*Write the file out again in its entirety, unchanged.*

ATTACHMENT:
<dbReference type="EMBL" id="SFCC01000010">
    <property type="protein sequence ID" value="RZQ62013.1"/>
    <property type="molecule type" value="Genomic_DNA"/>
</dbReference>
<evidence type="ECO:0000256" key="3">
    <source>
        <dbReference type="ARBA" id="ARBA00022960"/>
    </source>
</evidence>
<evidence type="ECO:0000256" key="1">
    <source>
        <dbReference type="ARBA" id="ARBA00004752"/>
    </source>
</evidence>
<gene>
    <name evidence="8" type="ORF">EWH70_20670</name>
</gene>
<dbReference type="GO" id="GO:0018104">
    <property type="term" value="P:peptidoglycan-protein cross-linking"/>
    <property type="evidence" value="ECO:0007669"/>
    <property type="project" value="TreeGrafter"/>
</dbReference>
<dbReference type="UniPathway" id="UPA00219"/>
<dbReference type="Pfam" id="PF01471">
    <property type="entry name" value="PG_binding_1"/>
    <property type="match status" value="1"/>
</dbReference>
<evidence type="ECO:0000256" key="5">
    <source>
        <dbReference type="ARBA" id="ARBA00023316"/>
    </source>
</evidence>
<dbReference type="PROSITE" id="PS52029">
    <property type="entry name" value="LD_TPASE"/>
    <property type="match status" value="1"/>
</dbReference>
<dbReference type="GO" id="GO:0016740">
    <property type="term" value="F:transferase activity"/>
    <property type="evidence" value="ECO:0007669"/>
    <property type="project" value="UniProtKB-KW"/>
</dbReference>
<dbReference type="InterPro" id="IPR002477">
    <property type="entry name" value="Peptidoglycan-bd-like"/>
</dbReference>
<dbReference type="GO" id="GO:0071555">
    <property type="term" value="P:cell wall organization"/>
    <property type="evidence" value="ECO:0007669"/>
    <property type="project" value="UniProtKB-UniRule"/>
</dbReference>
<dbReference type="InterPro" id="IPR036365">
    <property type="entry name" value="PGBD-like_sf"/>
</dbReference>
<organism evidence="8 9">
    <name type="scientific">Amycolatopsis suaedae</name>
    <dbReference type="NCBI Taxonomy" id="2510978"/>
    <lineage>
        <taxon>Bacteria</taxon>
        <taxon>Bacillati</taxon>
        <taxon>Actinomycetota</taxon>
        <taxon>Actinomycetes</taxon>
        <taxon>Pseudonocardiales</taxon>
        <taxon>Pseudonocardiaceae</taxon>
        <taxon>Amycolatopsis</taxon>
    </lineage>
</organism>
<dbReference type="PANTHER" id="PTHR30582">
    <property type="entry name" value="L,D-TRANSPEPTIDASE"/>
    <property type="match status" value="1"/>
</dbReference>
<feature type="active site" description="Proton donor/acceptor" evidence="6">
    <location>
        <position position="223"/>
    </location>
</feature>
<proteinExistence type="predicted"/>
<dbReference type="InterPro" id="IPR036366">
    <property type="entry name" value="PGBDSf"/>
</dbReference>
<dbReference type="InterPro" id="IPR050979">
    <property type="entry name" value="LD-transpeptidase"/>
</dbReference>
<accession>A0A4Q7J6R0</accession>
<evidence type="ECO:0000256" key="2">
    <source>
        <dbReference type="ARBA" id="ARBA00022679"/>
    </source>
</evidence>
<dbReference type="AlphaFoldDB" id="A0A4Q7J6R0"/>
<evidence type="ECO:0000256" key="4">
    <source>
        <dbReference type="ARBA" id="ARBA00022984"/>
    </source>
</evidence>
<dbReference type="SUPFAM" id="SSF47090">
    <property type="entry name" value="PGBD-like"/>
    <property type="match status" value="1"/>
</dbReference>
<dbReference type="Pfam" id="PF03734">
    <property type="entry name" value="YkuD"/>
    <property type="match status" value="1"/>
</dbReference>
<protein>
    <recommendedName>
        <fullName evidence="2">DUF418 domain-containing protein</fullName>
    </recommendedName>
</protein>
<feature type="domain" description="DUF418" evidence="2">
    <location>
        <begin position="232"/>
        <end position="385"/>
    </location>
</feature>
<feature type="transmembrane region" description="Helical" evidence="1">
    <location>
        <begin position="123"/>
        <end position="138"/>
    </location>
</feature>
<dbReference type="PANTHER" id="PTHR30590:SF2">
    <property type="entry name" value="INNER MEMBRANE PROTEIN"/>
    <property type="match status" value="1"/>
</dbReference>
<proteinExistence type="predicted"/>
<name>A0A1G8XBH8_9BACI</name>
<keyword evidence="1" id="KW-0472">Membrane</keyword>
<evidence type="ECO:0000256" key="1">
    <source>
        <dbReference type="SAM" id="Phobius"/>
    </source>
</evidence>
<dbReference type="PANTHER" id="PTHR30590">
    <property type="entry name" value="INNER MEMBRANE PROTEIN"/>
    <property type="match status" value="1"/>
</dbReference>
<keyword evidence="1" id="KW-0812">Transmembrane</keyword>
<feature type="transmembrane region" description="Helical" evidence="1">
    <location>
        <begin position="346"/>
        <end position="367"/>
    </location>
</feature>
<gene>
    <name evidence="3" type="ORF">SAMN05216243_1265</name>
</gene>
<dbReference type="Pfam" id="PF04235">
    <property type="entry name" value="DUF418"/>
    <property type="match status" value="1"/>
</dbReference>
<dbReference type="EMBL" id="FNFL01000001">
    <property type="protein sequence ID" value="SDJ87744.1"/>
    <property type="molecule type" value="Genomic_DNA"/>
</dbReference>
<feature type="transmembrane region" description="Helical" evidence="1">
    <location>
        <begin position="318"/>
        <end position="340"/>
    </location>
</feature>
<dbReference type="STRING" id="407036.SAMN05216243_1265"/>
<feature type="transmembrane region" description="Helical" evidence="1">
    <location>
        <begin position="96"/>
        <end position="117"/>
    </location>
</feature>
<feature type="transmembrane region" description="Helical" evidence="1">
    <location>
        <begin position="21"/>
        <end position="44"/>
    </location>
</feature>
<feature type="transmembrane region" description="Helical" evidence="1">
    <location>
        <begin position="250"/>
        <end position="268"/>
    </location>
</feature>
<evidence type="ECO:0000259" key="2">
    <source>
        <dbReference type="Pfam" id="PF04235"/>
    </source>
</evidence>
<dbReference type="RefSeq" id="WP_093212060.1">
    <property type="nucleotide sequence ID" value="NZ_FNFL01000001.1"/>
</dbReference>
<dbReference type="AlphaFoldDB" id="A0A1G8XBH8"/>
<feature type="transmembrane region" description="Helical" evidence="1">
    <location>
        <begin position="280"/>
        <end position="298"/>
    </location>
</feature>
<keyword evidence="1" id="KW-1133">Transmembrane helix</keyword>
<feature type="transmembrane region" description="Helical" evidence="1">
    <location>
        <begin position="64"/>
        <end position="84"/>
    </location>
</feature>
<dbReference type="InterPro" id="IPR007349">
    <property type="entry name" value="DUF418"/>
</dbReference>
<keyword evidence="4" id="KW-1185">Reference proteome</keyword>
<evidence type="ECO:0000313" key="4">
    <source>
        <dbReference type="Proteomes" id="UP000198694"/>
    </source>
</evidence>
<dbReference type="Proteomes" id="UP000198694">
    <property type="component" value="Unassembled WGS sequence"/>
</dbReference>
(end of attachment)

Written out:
<dbReference type="EMBL" id="SFCC01000010">
    <property type="protein sequence ID" value="RZQ62013.1"/>
    <property type="molecule type" value="Genomic_DNA"/>
</dbReference>
<evidence type="ECO:0000256" key="3">
    <source>
        <dbReference type="ARBA" id="ARBA00022960"/>
    </source>
</evidence>
<evidence type="ECO:0000256" key="1">
    <source>
        <dbReference type="ARBA" id="ARBA00004752"/>
    </source>
</evidence>
<gene>
    <name evidence="8" type="ORF">EWH70_20670</name>
</gene>
<dbReference type="GO" id="GO:0018104">
    <property type="term" value="P:peptidoglycan-protein cross-linking"/>
    <property type="evidence" value="ECO:0007669"/>
    <property type="project" value="TreeGrafter"/>
</dbReference>
<dbReference type="UniPathway" id="UPA00219"/>
<dbReference type="Pfam" id="PF01471">
    <property type="entry name" value="PG_binding_1"/>
    <property type="match status" value="1"/>
</dbReference>
<evidence type="ECO:0000256" key="5">
    <source>
        <dbReference type="ARBA" id="ARBA00023316"/>
    </source>
</evidence>
<dbReference type="PROSITE" id="PS52029">
    <property type="entry name" value="LD_TPASE"/>
    <property type="match status" value="1"/>
</dbReference>
<dbReference type="GO" id="GO:0016740">
    <property type="term" value="F:transferase activity"/>
    <property type="evidence" value="ECO:0007669"/>
    <property type="project" value="UniProtKB-KW"/>
</dbReference>
<dbReference type="InterPro" id="IPR002477">
    <property type="entry name" value="Peptidoglycan-bd-like"/>
</dbReference>
<dbReference type="GO" id="GO:0071555">
    <property type="term" value="P:cell wall organization"/>
    <property type="evidence" value="ECO:0007669"/>
    <property type="project" value="UniProtKB-UniRule"/>
</dbReference>
<dbReference type="InterPro" id="IPR036365">
    <property type="entry name" value="PGBD-like_sf"/>
</dbReference>
<organism evidence="8 9">
    <name type="scientific">Amycolatopsis suaedae</name>
    <dbReference type="NCBI Taxonomy" id="2510978"/>
    <lineage>
        <taxon>Bacteria</taxon>
        <taxon>Bacillati</taxon>
        <taxon>Actinomycetota</taxon>
        <taxon>Actinomycetes</taxon>
        <taxon>Pseudonocardiales</taxon>
        <taxon>Pseudonocardiaceae</taxon>
        <taxon>Amycolatopsis</taxon>
    </lineage>
</organism>
<dbReference type="PANTHER" id="PTHR30582">
    <property type="entry name" value="L,D-TRANSPEPTIDASE"/>
    <property type="match status" value="1"/>
</dbReference>
<feature type="active site" description="Proton donor/acceptor" evidence="6">
    <location>
        <position position="223"/>
    </location>
</feature>
<proteinExistence type="predicted"/>
<dbReference type="InterPro" id="IPR036366">
    <property type="entry name" value="PGBDSf"/>
</dbReference>
<dbReference type="InterPro" id="IPR050979">
    <property type="entry name" value="LD-transpeptidase"/>
</dbReference>
<accession>A0A4Q7J6R0</accession>
<evidence type="ECO:0000256" key="2">
    <source>
        <dbReference type="ARBA" id="ARBA00022679"/>
    </source>
</evidence>
<dbReference type="AlphaFoldDB" id="A0A4Q7J6R0"/>
<evidence type="ECO:0000256" key="4">
    <source>
        <dbReference type="ARBA" id="ARBA00022984"/>
    </source>
</evidence>
<dbReference type="SUPFAM" id="SSF47090">
    <property type="entry name" value="PGBD-like"/>
    <property type="match status" value="1"/>
</dbReference>
<dbReference type="Pfam" id="PF03734">
    <property type="entry name" value="YkuD"/>
    <property type="match status" value="1"/>
</dbReference>
<protein>
    <recommendedName>
        <fullName evidence="2">DUF418 domain-containing protein</fullName>
    </recommendedName>
</protein>
<feature type="domain" description="DUF418" evidence="2">
    <location>
        <begin position="232"/>
        <end position="385"/>
    </location>
</feature>
<feature type="transmembrane region" description="Helical" evidence="1">
    <location>
        <begin position="123"/>
        <end position="138"/>
    </location>
</feature>
<dbReference type="PANTHER" id="PTHR30590:SF2">
    <property type="entry name" value="INNER MEMBRANE PROTEIN"/>
    <property type="match status" value="1"/>
</dbReference>
<proteinExistence type="predicted"/>
<name>A0A1G8XBH8_9BACI</name>
<keyword evidence="1" id="KW-0472">Membrane</keyword>
<evidence type="ECO:0000256" key="1">
    <source>
        <dbReference type="SAM" id="Phobius"/>
    </source>
</evidence>
<dbReference type="PANTHER" id="PTHR30590">
    <property type="entry name" value="INNER MEMBRANE PROTEIN"/>
    <property type="match status" value="1"/>
</dbReference>
<keyword evidence="1" id="KW-0812">Transmembrane</keyword>
<feature type="transmembrane region" description="Helical" evidence="1">
    <location>
        <begin position="346"/>
        <end position="367"/>
    </location>
</feature>
<gene>
    <name evidence="3" type="ORF">SAMN05216243_1265</name>
</gene>
<dbReference type="Pfam" id="PF04235">
    <property type="entry name" value="DUF418"/>
    <property type="match status" value="1"/>
</dbReference>
<dbReference type="EMBL" id="FNFL01000001">
    <property type="protein sequence ID" value="SDJ87744.1"/>
    <property type="molecule type" value="Genomic_DNA"/>
</dbReference>
<feature type="transmembrane region" description="Helical" evidence="1">
    <location>
        <begin position="318"/>
        <end position="340"/>
    </location>
</feature>
<dbReference type="STRING" id="407036.SAMN05216243_1265"/>
<feature type="transmembrane region" description="Helical" evidence="1">
    <location>
        <begin position="96"/>
        <end position="117"/>
    </location>
</feature>
<feature type="transmembrane region" description="Helical" evidence="1">
    <location>
        <begin position="21"/>
        <end position="44"/>
    </location>
</feature>
<feature type="transmembrane region" description="Helical" evidence="1">
    <location>
        <begin position="250"/>
        <end position="268"/>
    </location>
</feature>
<evidence type="ECO:0000259" key="2">
    <source>
        <dbReference type="Pfam" id="PF04235"/>
    </source>
</evidence>
<dbReference type="RefSeq" id="WP_093212060.1">
    <property type="nucleotide sequence ID" value="NZ_FNFL01000001.1"/>
</dbReference>
<dbReference type="AlphaFoldDB" id="A0A1G8XBH8"/>
<feature type="transmembrane region" description="Helical" evidence="1">
    <location>
        <begin position="280"/>
        <end position="298"/>
    </location>
</feature>
<keyword evidence="1" id="KW-1133">Transmembrane helix</keyword>
<feature type="transmembrane region" description="Helical" evidence="1">
    <location>
        <begin position="64"/>
        <end position="84"/>
    </location>
</feature>
<dbReference type="InterPro" id="IPR007349">
    <property type="entry name" value="DUF418"/>
</dbReference>
<keyword evidence="4" id="KW-1185">Reference proteome</keyword>
<evidence type="ECO:0000313" key="4">
    <source>
        <dbReference type="Proteomes" id="UP000198694"/>
    </source>
</evidence>
<dbReference type="Proteomes" id="UP000198694">
    <property type="component" value="Unassembled WGS sequence"/>
</dbReference>